Updated April 27, 2001
This day was April Fool's Day, the start of Daylight Savings Time, Alice's folks wedding anniversary (it would be 79 years), and a day of rest at the Escapees Rainbow Park in Deming, New Mexico. We were well on our way towards New Orleans.
The weather held up nicely, mostly sunny so far and looking to be sunny into later in the week. The wind a neighbor predicted for the night did not materialize, and the morning temperatures felt most pleasant. I paid for the hop chili sauce I consumed the night before (it affects my hemeroids, if you must know) and spent the morning working on the RV Travels website. I decided to change its venue somewhat and bring it up to date. It will take several weeks to do it all.
In the afternoon we visited Rockhound State Park, about 11 miles from the RV Park. We prepared to walk the 1.1 mile loop trail that crosses above the campground. About that time a hard gust of wind came through, blowing my hat from my head. As I reached to catch the hat my pinkie caught my polarized glasses and tore them from my head. The blow knocked out one lens and a chip broke out of its side when it hit the rocks. When we reach more civilized places I will find out just what it costs to repair the damage.
After changing to my primary glasses, we started up the trail. The initial stretch was quite steep, much steeper than Jojoba Hills, and Alice and I took our time going up. Wolf enjoyed himself, with lots of rocks alongside the path to smell and check out.
We saw some pretty rocks and many beautiful flowers (bummer, I forgot and left my camera in the truck), but we did not see any collectible rocks. Of course, we scanned over rocks that had been picked over by tens of thousands of people before us. When we finished the hike only our memories came back with us.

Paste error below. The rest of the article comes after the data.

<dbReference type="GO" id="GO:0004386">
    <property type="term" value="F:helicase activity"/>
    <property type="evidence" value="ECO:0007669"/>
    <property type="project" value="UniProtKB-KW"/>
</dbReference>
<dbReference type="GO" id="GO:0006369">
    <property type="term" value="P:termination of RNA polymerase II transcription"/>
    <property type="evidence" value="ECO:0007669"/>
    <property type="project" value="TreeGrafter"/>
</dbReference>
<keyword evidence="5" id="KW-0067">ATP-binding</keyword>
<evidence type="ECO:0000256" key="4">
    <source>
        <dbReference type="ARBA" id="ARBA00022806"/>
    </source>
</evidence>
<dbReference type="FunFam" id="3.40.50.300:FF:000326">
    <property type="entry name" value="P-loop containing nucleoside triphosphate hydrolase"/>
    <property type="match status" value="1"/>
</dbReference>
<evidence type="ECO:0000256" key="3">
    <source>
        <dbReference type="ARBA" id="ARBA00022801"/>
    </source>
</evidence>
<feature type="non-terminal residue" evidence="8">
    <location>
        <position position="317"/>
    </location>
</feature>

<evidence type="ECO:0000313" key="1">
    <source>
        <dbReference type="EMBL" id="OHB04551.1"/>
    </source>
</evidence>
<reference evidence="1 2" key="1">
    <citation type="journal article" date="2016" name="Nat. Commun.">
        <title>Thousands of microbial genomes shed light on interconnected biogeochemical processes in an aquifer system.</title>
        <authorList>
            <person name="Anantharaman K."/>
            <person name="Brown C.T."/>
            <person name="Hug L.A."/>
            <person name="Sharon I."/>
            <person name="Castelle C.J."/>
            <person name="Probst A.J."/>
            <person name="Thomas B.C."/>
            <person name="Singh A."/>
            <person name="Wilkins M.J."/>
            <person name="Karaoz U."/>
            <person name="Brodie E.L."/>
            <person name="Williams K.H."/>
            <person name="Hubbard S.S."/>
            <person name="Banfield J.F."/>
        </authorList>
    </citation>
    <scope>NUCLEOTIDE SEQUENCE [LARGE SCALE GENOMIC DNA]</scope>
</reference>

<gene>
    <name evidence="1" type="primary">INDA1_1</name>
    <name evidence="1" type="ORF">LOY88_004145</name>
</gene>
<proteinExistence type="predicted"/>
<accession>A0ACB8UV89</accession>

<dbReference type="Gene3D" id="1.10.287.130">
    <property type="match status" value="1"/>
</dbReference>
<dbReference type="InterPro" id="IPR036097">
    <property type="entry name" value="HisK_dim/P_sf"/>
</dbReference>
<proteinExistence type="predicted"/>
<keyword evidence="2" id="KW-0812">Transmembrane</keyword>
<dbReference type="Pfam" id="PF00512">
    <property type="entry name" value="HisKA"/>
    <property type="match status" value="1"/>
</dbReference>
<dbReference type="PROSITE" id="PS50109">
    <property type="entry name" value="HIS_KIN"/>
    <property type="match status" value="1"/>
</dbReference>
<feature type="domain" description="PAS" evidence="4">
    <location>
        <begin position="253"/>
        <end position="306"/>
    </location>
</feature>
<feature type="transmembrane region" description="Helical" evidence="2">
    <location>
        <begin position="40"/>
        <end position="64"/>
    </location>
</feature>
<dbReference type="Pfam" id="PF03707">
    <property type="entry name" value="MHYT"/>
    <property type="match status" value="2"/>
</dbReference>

After visiting with several of the other hikers and campers at Rockhound we headed back to Deming. Alice spotted the local Dairy Queen and convinced me we deserved a blizzard. I needed the good feeling as well.
After returning to the RV Park, we collected emails and prepared to travel the next day.
The sun could not shine when the alarm clock rang. The time to get going for another 220 mile day had arrived. After some procrastinating, we got out of bed.
I returned habitually to the routine of rigging the trailer for travel and made good time. We watched the Weather Channel on TV to check that no more changes were coming our way. The only worry appeared to be more predicted winds.
We made it back on the road at the crack of ten. The wind blew, sometimes hard, but it blew a constant tail wind, so the drive went very smooth. When I purchased diesel just south of Las Cruses, Alice calculated the mileage rate at 15.1 mpg!
There is not much to say about I-10 or the scenery from Deming to Van Horn, Texas. We went through El Paso around the noon hour and it seemed everyone headed for lunch about that time on the freeway . Cars and trucks filled all the exits and sat in stop and go lines. We just kept heading down the road until we finally found a roadside rest where we could pull over and eat leftovers. The nutritional level was probably better for us in any case.
We stopped at the Eagles Nest RV Park for the night. It is one of those that gives SKPs a 15% discount. We set up quickly and settled down for relaxation. After an evening of watching TV and writing we headed off to bed so we could get up for the next day's leg on down I-10. Boy, Texas surely is a wide state!
It was even darker when the alarm clock rang Tuesday morning. So dark, we slept until after 8am. Finally realizing how late it was, we hopped out of bed, intent on seeing how fast we could get on the road. It took one hour, fifteen minutes.
The drive from Van Horn to Ozona is all along I-10, much of it through mesa and hill country. There are many exposed cuts of yellowish limestone. Obviously the land has been level for a long, long time. The elevation dropped from about 4,400 ft to 2,300 ft along the 226 miles, but you wouldn't notice it in the lay of the formations.